Asma al-Assad was born in London to Syrian parents and raised in West Acton.
Her father, Sahar Al-Akhras, is aHarley Street consultant and her mother, Fawaz Al-Akhras, served as first secretary at the Syrian embassy in London. They are originally from Homs in Syria, the town that has come under bombardment from Assad's forces in the last year.
Asma attended an independent girls' school in London before graduating from King's College London with a first class degree in Computer Science and a Diploma in French Literature in 1996.
It is during her university years that it is believed she first met Bashar al-Assad, the son of then-President Hafez al-Assad. He had moved to the UK in 1992 to study ophthalmology.
After graduating, Asma spent six months travelling, both in the Far East and in Europe. In 1997, she started working for the forerunner of Deutsche Bank as an analyst before moving to the investment division of JP Morgan a year later.
Her career in banking came to an abrupt end two years later when, in December 2000, she married Bashar al-Assad, who had become President of Syria earlier that year.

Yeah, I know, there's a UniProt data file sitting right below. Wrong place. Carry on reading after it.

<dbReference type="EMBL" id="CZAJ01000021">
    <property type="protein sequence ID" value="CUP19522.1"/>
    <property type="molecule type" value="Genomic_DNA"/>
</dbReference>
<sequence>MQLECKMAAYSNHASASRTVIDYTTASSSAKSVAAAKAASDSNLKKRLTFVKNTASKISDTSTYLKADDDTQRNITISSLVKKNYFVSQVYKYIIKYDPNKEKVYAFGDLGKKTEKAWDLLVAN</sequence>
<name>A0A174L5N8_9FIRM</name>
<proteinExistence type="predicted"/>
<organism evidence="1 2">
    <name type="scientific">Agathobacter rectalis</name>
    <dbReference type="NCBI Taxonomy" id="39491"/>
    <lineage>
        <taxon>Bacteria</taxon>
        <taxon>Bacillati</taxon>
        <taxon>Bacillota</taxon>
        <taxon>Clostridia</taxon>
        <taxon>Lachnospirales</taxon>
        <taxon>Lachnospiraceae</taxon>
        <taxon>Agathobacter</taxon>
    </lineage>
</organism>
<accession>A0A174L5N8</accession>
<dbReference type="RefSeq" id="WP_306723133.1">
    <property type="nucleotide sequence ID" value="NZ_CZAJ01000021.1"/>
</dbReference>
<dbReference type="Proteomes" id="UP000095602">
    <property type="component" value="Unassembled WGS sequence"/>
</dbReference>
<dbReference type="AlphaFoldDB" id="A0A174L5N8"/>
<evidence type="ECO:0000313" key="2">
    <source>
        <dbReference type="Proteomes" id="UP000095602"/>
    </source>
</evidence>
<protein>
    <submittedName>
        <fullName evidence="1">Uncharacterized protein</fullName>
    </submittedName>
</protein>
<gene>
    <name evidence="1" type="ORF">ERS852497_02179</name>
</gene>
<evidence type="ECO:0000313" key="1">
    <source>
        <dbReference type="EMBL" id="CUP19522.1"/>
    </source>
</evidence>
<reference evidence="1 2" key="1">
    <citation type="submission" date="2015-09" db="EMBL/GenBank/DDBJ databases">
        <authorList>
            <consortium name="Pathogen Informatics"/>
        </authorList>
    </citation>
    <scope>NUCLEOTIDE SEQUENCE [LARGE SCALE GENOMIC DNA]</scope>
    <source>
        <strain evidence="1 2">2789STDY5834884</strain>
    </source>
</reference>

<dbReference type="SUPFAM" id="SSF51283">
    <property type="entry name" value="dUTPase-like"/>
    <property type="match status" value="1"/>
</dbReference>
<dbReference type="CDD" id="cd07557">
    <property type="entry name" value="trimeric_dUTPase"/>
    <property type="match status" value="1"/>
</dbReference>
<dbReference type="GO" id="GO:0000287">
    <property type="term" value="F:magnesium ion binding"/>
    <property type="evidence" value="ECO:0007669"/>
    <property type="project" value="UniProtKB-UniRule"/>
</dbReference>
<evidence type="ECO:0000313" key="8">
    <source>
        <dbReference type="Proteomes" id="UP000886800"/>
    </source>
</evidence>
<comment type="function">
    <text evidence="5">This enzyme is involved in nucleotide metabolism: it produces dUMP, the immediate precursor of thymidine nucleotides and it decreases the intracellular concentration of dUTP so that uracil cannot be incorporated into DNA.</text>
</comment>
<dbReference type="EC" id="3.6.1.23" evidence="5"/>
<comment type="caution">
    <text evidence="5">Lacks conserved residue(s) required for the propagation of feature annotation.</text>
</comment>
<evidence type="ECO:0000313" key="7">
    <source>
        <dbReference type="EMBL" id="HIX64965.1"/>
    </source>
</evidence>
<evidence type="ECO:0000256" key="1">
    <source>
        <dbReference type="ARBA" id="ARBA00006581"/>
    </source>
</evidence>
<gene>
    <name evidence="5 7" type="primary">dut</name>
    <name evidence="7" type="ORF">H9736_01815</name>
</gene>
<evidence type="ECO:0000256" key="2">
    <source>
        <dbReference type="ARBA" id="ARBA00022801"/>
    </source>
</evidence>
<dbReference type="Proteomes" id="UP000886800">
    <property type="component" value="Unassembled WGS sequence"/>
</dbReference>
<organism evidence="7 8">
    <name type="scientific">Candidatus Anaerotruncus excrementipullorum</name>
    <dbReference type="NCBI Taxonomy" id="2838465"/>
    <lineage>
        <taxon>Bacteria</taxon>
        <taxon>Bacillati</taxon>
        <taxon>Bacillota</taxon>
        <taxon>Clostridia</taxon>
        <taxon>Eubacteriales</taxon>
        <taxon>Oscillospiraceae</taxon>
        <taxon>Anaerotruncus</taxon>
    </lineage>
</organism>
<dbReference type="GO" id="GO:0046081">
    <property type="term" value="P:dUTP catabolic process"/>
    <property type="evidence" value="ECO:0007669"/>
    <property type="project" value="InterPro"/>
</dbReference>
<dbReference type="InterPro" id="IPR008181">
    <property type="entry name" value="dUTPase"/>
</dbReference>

As first lady, Asma has played been a leading advocate for rural development and women's and children's rights in Syria, winning a number of awards for her work.
She has three children with her husband: Hafez, 10, Zein, 8, and Kareem, 7.
In February, Mrs Assad allegedly broke her silence about the uprising in Syria with an email sent via an intermediary to The Times newspaper. She is quoted as writing:
– The email that Mrs Assad reportedly sent via an intermediary to The Times
The President is the President of Syria, not a faction of Syrians, and the First Lady supports him in that role. The First Lady's very busy agenda is still focused on supporting the various charities she has long been involved with and rural development as well as supporting the President as needed.
Recently, her lifestyle was laid open in a series of private emails leaked to The Guardian newspaper. In them, she reveals her love of expensive furniture, fine jewellery and Christian Louboutin shoes.
In one email she was reported to have ordered 35,000 euro (£29,260) worth of furniture and candlesticks from a Paris boutique.